As I’ve read through all these responses, it’s made me think about why I do. So, here’s a philosophical question for you: Why does any company put their name next to their product’s name? While a consumer will usually know which company the thing came from, I think we can all agree that a company’s reputation, for better or worse, changes the way we think of that product. There’s always the quality level associated with the company that it hints at. I’m not saying a font name can’t stand on its own, I’m saying that maybe a foundry may want their fonts to be remembered a certain way, possibly from a quality standpoint, maybe from the unique approach they always take, maybe for the extensive character set, maybe because they always awesome specimens, maybe from their customer service. I guess what I’m saying is there are lots of reasons, including just so people know better who made it in hopes others will find them easier and they can get more sales. Or maybe it’s nothing more than the foundry struggles to be creative with their names. I know I’ve been there.

    My 2 cents.
  • Roel NieskensRoel Nieskens Posts: 106
    When it did come up, front-end/web developer peers just accepted it as part of the font name. I don't think most developers realise this is some kind of indication about the foundry.

    I must admit I realised it myself only when I was pretty far into "font territory".
  • Erin McLaughlinErin McLaughlin Posts: 26
    edited May 25
    Thanks everyone for all of the comments so far!!

    I like what you said, @Roel Nieskens - in my early computer years, I totally do remember assuming that ITC meant something technical about the font (like a Pro suffix) before I knew that it was the name of a foundry. This sort of "newcomer" perspective is totally what I'm interested in hearing. Thank you!

    I was definitely expecting a lot of negative reactions toward it, from the classy type designer perspective, along the lines of what @Johannes Neumeier just said. 

    I really do like the comment by @AbrahamLee, about it seeming like a mark of quality (if that's the case), and a branding feedback loop, like what @Jess McCarty said.

    To @JoyceKetterer's point, if unique names for fonts are getting harder and harder to find, I wonder if prefixes/suffixes are inevitable? I was just scrolling MyFont's best sellers list, and I see "Averta", which I thought said "Alverata"... to me it's just so confusing. I am struggling to figure out why a foundry wouldn't try to further brand their font? It's like a free logo stamped onto your product!?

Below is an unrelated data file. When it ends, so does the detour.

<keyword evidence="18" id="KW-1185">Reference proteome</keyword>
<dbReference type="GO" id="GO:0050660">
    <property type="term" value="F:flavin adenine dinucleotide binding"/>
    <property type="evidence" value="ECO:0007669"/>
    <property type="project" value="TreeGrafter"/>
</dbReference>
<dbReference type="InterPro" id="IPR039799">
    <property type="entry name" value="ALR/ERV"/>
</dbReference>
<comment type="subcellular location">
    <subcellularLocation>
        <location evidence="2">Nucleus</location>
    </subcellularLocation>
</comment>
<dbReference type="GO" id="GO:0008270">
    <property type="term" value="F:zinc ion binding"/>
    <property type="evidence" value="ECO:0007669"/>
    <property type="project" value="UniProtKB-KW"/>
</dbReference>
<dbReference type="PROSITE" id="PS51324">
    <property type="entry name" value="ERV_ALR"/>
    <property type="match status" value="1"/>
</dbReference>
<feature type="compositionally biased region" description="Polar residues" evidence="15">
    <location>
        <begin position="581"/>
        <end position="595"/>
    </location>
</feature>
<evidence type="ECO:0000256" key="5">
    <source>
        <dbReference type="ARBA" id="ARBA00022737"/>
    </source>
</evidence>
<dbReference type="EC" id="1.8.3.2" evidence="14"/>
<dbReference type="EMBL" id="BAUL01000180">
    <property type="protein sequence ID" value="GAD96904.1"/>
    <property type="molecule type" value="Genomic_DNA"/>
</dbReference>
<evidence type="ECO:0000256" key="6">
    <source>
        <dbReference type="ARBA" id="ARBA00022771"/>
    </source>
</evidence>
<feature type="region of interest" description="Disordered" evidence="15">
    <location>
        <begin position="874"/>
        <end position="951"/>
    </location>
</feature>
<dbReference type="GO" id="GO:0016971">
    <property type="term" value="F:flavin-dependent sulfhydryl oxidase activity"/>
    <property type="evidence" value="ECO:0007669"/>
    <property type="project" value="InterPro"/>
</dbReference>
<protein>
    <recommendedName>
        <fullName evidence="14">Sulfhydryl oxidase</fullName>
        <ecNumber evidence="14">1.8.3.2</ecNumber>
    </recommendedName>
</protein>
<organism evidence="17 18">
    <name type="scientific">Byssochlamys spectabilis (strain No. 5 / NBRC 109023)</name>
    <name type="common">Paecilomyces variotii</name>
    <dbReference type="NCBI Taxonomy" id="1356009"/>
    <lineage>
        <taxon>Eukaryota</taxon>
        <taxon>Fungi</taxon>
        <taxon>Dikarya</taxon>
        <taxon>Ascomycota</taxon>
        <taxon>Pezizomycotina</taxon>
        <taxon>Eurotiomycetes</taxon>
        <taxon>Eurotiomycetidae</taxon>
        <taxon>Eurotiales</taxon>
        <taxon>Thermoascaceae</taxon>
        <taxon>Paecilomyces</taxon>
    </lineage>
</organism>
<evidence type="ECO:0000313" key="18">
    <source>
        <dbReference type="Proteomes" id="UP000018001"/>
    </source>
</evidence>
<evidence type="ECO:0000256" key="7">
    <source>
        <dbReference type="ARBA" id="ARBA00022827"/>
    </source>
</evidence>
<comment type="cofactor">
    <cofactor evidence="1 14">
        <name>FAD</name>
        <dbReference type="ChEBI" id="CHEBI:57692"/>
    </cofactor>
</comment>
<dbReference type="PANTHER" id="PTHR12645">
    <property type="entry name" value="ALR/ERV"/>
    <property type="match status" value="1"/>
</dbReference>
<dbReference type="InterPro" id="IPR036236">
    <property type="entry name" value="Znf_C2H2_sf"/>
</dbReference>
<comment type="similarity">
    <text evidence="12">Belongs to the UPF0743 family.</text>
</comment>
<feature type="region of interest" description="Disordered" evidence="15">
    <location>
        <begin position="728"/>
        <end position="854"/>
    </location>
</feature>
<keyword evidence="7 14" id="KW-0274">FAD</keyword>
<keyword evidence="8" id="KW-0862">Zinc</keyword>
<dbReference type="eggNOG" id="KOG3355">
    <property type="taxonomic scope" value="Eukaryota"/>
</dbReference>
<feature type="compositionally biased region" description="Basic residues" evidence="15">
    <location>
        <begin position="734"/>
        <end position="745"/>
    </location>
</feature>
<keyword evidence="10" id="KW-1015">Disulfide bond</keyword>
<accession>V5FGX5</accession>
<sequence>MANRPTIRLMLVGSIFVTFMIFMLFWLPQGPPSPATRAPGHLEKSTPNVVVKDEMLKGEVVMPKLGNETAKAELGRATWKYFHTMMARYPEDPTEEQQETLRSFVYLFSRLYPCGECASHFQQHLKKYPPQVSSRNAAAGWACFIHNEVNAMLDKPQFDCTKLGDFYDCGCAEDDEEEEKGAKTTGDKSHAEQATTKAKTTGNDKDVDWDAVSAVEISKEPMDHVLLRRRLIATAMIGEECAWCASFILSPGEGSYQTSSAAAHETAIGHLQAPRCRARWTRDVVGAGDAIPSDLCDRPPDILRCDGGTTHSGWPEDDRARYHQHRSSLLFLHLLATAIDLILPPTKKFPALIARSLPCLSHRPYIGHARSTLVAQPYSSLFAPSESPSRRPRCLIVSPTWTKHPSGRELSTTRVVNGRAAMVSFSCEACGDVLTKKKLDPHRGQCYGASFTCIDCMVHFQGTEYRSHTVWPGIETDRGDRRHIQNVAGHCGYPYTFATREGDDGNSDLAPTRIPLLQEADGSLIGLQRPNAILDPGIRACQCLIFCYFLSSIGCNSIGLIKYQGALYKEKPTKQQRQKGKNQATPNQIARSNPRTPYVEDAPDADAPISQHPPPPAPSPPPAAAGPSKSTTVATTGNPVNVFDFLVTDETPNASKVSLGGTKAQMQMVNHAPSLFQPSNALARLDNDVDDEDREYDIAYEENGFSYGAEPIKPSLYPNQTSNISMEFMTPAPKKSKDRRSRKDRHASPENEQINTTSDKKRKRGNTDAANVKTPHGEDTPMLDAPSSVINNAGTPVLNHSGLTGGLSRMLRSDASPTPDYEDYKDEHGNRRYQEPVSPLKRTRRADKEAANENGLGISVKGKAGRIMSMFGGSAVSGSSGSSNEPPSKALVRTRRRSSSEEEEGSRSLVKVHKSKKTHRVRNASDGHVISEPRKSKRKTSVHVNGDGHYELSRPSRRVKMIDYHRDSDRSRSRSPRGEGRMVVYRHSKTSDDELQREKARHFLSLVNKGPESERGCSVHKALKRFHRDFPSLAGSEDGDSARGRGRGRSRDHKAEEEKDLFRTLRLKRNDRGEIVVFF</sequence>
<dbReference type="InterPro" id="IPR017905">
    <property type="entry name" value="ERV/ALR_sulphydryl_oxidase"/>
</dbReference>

So are we thinking that companies aren't doing this because type designers are naturally averse to aggressively marketing their products? That most of us aren't comfortable with that side of the business??

    FWIW, I just took a tally, on the MyFonts best sellers page, 30/50 of the fonts have a ™, ®, or a foundry prefix. I definitely think that foundry name/prestige, and the appearance of being an authority on typography, must have a big impact. Yes yes, I know it's because everyone wants Helvetica and DIN because they are "standards", but I really think there's a correlation there...

    Any thoughts?

    * edit:  and on the "Hot new fonts", 12/50 had ™, ®, or a foundry prefix. 5 had "Pro".  So... 1 in 4 fonts had some sort of visual cue like this...  
  • LOL ok, not the reply I was expecting! You did warn me! Thank you, Dan!

    Luckily I will have lots of Indian-language words to draw from for my future releases... but what do people see as a long-term solution for the "running out of names" problem for Latin fonts, if not foundry prefixes/suffixes? More invented words? More foreign words? Numbers? Multi-word names?  "Low-Sodium Balsamic Vinaigrette Sans"?

    And, yes I did shift subject matter slightly, but the whole  ™ ® symbol thing... to me is  some visual indicator of  "we have money for a lawyer, don't steal this font" or "we have money, therefore we make high-quality stuff" or something...  what do people think this might indicate to consumers? I'm just curious.
  • Ray LarabieRay Larabie Posts: 763
    Someone tried to convince me to add a prefix/suffix to my typeface names a long time ago but I didn't like the look of it. It seemed to compromise the clean look of the name like The Mission UK, Bush-X, Charlatans UK, The English Beat, U.K. Squeeze etc.
  • At least with FontFont® (sic!) it is (or maybe was?) also important to consider that something like FF Legato is a “marketing name”, while the actual font will be called Legato and appear under in applications.
  • André G. IsaakAndré G. Isaak Posts: 197
    People have already mentioned the desirability of a foundry designation in cases like Bodoni, Garamond, and other families which have been subjects of multiple revivals.

    To this, though, I would add that I prefer it when a vendor designation is added to fonts which have been digitized and/or cross-licensed by numerous different foundries and/or vendors. A good example would be Helvetica, which Apple, in it’s infinite wisdom, has included as a *required* system font. This would have been fine if they had called it ‘Helvetica OS X’ or something along those lines, but as it stands it’s a royal PITA if you ever want to use some other version of Helvetica which also lacks a vendor code.